Families seem busier than ever these days. Kids fill their evenings with homework, sports and other extracurricular activities. Parents can’t always punch out of work at 5pm.
Maybe Mom or Dad wants to catch a spin class or yoga session after wrapping up at the office. Getting everyone around the dinner table on a consistent basis can feel like herding those proverbial cats.
And yet there are so many reasons to make time to eat together. “Regular family meals are associated with lower rates of depression, anxiety, substance abuse, behavioral problems in school and teen pregnancy—those are just some of the benefits,” says Anne Fishel, Ph.D., executive director of The Family Dinner Project and associate clinical professor at Harvard Medical School. “A shared mealtime gives kids a chance to connect with their parents and feel a bond. It’s that bond that’s so protective.”
But with everyone going in different directions in the evenings—an issue that often becomes more pronounced as kids get older—how do you ensure that bond is developed?
“Breakfast is our go-to answer for families who say they can’t do dinner,” explains Fishel, whose organization developed The Family Breakfast Project initiative. “A shared family meal is a shared family meal. Any of those count in terms of benefits.”
The benefits of breakfast
Breakfast really does have the potential to be the most important meal of the day in terms of nutrition. “When you’re sleeping, your body is in ‘power save’ mode. So you need to jumpstart your metabolism in the morning,” says Jacie Slocum, an Aramark dietitian at Baylor Scott & White All Saints Medical Center in Fort Worth. “Lean protein and foods packed with fiber will provide the calories you need and fuel your body.”
Slocum adds that ensuring a good breakfast doesn’t mean preparing a gourmet spread. “It can be something small, but having breakfast will increase your energy throughout the day.”
She notes that breakfast also is associated with less calorie consumption throughout the day (especially during nighttime hours), a decrease in diabetes and weight, and better performance in school.
And if you want those benefits for your kids, Fishel suggests you pull up a chair. “Kids are more likely to eat breakfast if parents are eating too,” she says.
How to make breakfast easy & fun
Sitting down to breakfast sounds so wholesome, but many moms (me included) have hectic mornings. Well, that’s putting it mildly. Truth be told, we run around like our hair is on fire. We’re throwing together lunches, shoving on shoes as we head out to the car.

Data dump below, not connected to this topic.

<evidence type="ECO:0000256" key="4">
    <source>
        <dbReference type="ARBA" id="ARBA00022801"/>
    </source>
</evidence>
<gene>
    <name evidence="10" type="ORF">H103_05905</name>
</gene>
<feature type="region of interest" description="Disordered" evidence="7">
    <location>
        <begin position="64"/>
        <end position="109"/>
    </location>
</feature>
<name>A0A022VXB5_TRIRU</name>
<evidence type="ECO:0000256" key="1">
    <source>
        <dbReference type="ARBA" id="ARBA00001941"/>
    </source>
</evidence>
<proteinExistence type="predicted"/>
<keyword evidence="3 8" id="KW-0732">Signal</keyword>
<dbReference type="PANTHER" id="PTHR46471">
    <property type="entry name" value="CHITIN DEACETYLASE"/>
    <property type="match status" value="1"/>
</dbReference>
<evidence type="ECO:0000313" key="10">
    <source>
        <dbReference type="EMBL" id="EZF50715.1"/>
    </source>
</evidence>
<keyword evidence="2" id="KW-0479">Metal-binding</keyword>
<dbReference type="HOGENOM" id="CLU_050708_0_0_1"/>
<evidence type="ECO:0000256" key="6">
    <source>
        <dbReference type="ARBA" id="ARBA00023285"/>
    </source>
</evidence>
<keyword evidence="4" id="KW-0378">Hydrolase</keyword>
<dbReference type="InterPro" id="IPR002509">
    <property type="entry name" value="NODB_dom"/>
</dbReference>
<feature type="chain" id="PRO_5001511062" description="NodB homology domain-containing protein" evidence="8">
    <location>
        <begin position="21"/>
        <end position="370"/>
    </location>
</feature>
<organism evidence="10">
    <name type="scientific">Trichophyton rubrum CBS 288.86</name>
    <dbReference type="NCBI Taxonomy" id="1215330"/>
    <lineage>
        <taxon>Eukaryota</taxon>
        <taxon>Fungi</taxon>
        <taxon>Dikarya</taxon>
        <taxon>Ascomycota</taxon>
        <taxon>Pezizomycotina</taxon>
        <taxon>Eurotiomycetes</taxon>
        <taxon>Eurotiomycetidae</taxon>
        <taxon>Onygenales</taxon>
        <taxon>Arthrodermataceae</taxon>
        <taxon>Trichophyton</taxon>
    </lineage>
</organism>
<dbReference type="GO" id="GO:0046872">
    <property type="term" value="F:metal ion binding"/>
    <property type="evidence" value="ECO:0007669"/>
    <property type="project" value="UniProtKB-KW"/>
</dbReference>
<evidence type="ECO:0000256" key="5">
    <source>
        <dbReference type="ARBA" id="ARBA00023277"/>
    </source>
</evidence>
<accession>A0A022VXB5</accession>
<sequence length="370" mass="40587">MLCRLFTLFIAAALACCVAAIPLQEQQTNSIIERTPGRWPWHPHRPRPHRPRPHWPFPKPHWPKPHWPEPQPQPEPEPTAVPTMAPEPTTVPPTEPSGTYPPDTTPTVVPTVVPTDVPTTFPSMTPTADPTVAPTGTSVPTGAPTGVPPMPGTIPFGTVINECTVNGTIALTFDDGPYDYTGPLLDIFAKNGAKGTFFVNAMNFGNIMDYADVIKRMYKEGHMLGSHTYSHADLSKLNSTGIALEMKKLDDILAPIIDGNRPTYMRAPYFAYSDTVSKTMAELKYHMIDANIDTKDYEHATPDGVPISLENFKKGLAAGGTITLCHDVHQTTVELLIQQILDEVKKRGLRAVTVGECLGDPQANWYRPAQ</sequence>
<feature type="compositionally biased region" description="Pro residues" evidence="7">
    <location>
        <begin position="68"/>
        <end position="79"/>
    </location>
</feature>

For my son and me, a family breakfast usually means we’re both cramming cereal into our mouths on the way to school. So a sit-down meal where we have meaningful communication—when would I find the time?
It’s easier than you might think, according to Fishel: Don’t hit the snooze button in the mornings. (“Guilty,” I admit during our conversation.)
“We built out The Family Breakfast Project with the idea that if you get up the first time your alarm goes off, you’ll have at least seven minutes you can devote to a family breakfast,” says Fishel. “It’s less about quantity than quality. It’s about the atmosphere around the table. It doesn’t have to be perfect in terms of length, what you’re serving, impeccable manners—it’s about the connection.”
If your kids are cranky when they get up, it’s best to have a few tricks at the ready. The Family Breakfast Project recommends everything from creating a special morning playlist with your kiddos’ favorite tunes to playing silly practical jokes in order to get them going.
The Family Breakfast Project webpage also offers conversation topics, crafts, quick, healthy recipes, and more ideas that make breakfast easier and more fun (thefamilydinnerproject.com/the-family-breakfast-project).
Slocum emphasizes that you can make time for these things while still having a healthy morning meal. “Have those foods readily available,” she advises. “Set fruit out, have pre-portioned cups of yogurt—even just a banana and peanut butter is good. You can have a healthy breakfast without a lot of time.”
Moms can also invest more time in advance. “Sunday was baking day in our family,” Slocum says. “You can make homemade breads and freeze them so they’re available throughout the week. Your kids can help you bake, and that engages children more.”
Connection is what’s important
Even if you have to get up earlier than usual, breakfast can be a little easier on moms and dads than dinner. In addition to typically requiring less cooking, breakfast offers choices that are often more palatable to little palates. “Kids tend to really enjoy breakfast foods, so there’s less bellyaching about what’s being served,” Fishel says. “It’s easier to focus on what’s happening around the table.”
Still, if breakfast just isn’t an option in your house, and dinnertime is busy, Fishel says find some time to connect. “It doesn’t have to be the same meal every day,” she says. “Maybe you can do breakfast once a week, a couple of dinners, a weekend brunch and an intentional family snack. It’s whatever is doable and enjoyable for your family.”
Dietitian Jacie Slocum suggests these options for a quick, kid-friendly meal:
- Build-your-own yogurt parfait – Plain Greek yogurt or low-fat strawberry yogurt with an assortment of toppings (berries, low-fat granola, nuts, cereal)
- Dressed-up frozen waffle – Frozen waffle, toasted and topped with a nut butter or low-fat cottage cheese and fruit
- Toast and a little extra – Whole grain toast, topped with peanut butter and banana
Want more family meal ideas? Check out Eat, Laugh, Talk: The Family Dinner Playbook (which includes breakfast too), written by The Family Dinner Project and published last fall by Familius.
Image courtesy of iStock.